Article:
Following the anti-climactic end to an EU trilogue on reforms to the Common Agricultural Policy (CAP) last week, the European Commissioner for Agriculture has dismissed member states’ fears over farmer uptake of the new eco-schemes.
Although Commissioner Janusz Wojciechowski did not specify which member state representatives had raised this specific concern in the trilogue, it was raised by Minister for Agriculture, Food and the Marine Charlie McConalogue during a meeting of EU agriculture ministers last week.
According to the commissioner, these fears extended into other aspects of the ‘Green Architecture’ of the new CAP.
“People were fearful, but I think that it was exaggerated. We heard that farmers might not be very interested in all this.
“I think that these eco-schemes that were proposed by the commission and that could be complemented with other actions were actually an interesting proposal for our farmers,” Commissioner Wojciechowski argued after last week’s talks.
“I think what we are offering is more than what we were offering before. I think what we are offering now is more interesting for farmers. A lot of farmers would be very interested in this,” he added.
“I was a bit surprised that there were some reservations, some exaggerated fears, on the part of member states… This idea that some part of this funding would not be spent because farmers wouldn’t be interested enough in applying for it,” Commissioner Wojciechowski said.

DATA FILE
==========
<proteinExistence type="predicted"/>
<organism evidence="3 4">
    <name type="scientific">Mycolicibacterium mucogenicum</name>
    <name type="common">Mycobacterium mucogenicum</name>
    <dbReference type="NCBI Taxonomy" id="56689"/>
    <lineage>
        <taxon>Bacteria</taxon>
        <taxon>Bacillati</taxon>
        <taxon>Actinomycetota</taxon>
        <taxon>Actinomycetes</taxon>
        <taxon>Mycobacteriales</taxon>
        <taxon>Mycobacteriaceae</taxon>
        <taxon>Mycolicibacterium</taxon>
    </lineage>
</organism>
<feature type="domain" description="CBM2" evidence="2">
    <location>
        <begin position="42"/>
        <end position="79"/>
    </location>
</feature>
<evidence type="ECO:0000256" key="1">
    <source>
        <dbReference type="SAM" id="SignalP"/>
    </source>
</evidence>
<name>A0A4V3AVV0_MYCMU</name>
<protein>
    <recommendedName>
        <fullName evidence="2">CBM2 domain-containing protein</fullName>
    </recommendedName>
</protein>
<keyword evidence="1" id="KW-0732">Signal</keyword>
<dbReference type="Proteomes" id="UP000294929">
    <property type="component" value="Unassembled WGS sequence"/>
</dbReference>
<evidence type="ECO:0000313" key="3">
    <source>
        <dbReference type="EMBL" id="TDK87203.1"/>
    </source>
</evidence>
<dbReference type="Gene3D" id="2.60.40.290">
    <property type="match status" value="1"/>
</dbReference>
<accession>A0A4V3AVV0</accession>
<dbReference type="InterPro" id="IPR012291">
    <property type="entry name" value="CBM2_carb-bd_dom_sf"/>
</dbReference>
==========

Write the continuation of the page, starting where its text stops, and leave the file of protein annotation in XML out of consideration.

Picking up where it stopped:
The eco-schemes will be funded through Pillar I of CAP, with a portion of the direct payment envelope being ringfenced for that purpose. The amount of Pillar I funds that would be set aside for eco-schemes was a major sticking point at last week’s trilogue.
The council of agriculture ministers went into the talks with the target of ringfencing 20% of Pillar I. However, the European Parliament was seeking 30%. Potential compromise options – including 25%, as well as a gradually increasing percentage over the lifetime of the next CAP – did not find common ground last week.
Speaking last week, Minister McConalogue expressed concern that, if farmer uptake on the eco-schemes was not as high as possible, then those Pillar I funds diverted to eco-schemes would go unused.
However, Commissioner Wojciechowski said (not directly responding to any particular member state): “I think there were concerns really more on the administration [of the eco-schemes] than on the part of the farmers. I’m sure the farmers would see these programmes as a great opportunity.
“I don’t think there is any real fear of the funds not being used and the eco-schemes not being taken up,” he added.